The International Rescue Committee

I joined the IRC's Innovation Center, Airbel, shortly after its inception as a full-time Design and Innovation Lead. The Airbel Center's mission is "to design and test life-changing, scalable solutions for people affected by crisis. By bringing together field staff, designers, strategists, researchers and technical experts, we aim to uncover and nurture ideas that make a big impact on people's safety, health, education, income and power."

The following are a few highlights from my work with the IRC.



With recent attempts to ban refugees from coming into the US, refugee resettlement is under profound threat. At this crucial moment more than ever, we need to find new innovative, scalable and cost effective approaches to support incoming refugees so we can offer them the best support they can get through an extremely difficult transition in their lives.

Our team focused on three streams of innovation that spanned from uncovering new financial instruments for resettlement, new approaches to private sponsorship and new and improved mechanisms and modes of service delivery for refugees in the US.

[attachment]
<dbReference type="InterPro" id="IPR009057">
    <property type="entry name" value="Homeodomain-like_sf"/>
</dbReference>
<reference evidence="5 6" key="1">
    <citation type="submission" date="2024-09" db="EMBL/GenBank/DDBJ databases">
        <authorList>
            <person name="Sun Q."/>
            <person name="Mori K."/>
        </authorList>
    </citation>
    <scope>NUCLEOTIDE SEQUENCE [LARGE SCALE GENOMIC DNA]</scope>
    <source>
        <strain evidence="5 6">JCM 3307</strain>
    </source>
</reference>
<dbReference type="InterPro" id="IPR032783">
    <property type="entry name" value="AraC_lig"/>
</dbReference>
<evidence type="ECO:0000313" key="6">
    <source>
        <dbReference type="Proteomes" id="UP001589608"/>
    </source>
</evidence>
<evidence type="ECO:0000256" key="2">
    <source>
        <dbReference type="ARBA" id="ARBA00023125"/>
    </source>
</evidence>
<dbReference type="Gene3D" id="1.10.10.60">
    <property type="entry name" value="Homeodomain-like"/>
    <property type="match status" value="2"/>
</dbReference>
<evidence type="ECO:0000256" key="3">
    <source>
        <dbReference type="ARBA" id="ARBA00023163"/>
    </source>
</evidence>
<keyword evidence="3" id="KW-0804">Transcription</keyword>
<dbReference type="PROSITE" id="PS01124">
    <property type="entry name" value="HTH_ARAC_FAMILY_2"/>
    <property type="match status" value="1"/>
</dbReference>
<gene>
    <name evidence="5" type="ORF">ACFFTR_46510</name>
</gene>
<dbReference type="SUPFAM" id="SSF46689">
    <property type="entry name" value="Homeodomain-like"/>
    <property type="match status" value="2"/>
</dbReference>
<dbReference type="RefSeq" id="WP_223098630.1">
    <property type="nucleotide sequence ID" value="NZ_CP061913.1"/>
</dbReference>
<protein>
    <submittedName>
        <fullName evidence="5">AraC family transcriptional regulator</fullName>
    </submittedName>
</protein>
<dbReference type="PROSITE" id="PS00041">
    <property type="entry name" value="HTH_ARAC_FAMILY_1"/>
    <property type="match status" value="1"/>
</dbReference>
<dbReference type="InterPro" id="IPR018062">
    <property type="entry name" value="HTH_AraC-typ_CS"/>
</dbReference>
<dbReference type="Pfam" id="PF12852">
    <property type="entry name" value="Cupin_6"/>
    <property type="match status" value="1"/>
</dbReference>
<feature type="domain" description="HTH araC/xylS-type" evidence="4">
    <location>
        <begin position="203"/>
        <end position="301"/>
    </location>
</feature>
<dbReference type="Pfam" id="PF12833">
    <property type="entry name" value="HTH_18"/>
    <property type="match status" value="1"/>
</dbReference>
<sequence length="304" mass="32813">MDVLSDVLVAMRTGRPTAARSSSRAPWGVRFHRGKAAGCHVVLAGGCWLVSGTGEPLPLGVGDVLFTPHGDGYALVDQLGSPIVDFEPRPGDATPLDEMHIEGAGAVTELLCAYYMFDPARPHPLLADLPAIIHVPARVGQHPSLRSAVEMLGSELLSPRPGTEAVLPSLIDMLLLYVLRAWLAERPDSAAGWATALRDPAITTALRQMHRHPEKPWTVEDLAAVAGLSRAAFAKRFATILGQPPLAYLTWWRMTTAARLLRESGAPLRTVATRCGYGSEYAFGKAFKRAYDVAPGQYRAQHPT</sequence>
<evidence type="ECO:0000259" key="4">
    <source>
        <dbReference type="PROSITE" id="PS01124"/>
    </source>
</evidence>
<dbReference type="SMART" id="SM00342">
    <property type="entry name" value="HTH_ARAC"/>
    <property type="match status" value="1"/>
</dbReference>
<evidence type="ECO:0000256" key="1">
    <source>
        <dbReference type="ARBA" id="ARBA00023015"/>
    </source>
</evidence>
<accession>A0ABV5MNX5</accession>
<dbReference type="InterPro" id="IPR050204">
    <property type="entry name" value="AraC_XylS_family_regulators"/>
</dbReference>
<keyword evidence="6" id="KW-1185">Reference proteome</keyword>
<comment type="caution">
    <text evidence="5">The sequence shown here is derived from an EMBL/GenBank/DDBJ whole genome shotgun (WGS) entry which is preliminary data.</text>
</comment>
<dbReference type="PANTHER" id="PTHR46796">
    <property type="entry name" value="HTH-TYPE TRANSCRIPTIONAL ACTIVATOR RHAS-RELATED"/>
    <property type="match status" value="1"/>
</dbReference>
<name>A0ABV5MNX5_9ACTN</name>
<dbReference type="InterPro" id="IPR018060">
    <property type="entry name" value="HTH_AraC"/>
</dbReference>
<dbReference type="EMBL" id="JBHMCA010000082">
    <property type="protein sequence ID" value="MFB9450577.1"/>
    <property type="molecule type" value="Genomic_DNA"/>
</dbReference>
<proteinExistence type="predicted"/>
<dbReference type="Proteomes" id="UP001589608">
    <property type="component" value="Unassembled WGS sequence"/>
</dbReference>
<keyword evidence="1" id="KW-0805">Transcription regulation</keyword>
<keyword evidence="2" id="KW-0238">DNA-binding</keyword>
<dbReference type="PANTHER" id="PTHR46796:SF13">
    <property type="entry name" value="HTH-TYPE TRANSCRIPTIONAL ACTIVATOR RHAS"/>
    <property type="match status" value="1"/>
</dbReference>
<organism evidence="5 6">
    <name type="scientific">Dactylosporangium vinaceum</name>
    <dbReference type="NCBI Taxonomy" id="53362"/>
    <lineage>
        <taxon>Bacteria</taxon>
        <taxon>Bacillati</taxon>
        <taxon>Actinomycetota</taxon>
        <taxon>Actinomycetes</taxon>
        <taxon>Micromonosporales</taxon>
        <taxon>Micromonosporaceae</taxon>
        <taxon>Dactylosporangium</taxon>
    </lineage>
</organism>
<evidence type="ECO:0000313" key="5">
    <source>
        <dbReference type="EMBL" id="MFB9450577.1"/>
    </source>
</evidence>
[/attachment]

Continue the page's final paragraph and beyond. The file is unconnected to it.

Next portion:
This project was made in collaboration with the IRC's United States Programs Department



During my time with Airbel, we were a young department experiencing rapid change on every level. I was involved in developing and implementing a number of crucial transitions throughout that time, including brand development, mission/vision development, team building, initial presentations of the department to the IRC as an organization and overall strategy to seamlessly bridge design with the humanitarian aid world.



Challenge: How might we enable local community health volunteers (CHVs) to deliver timely immunizations to all children under 5 years old?   

In the aftermath of the Ebola crisis the healthcare system in Liberia had taken a toll and was eager to implement changes that could strengthen its weakened system. We hypothesized that local CHVs could be equipped and trained to deliver vaccines in the most rural and remote regions of Liberia, but needed to test the theory before moving forward with implementation. 

Our small team of two (an immunization technical advisor and myself) set out to rural Liberia to understand the real challenges of vaccine delivery and the role of CHVs in the communities. Interestingly, after performing several small scale prototypes we discovered that our hypothesis was wrong. It would not be a good idea to involve the CHVs as we had hoped, which saved the IRC thousands of dollars that may have been invested into implementing an idea that worked in theory, but would not have worked in practice. Furthermore, the process did open up several interesting opportunities to strengthen the vaccination process that we had not seen before. 

Combining these new opportunities with an in-depth review of immunization approaches from around the world, we developed a set of guidelines and proposed approaches to guide Airbel's approach to immunization into the future, in Liberia and beyond.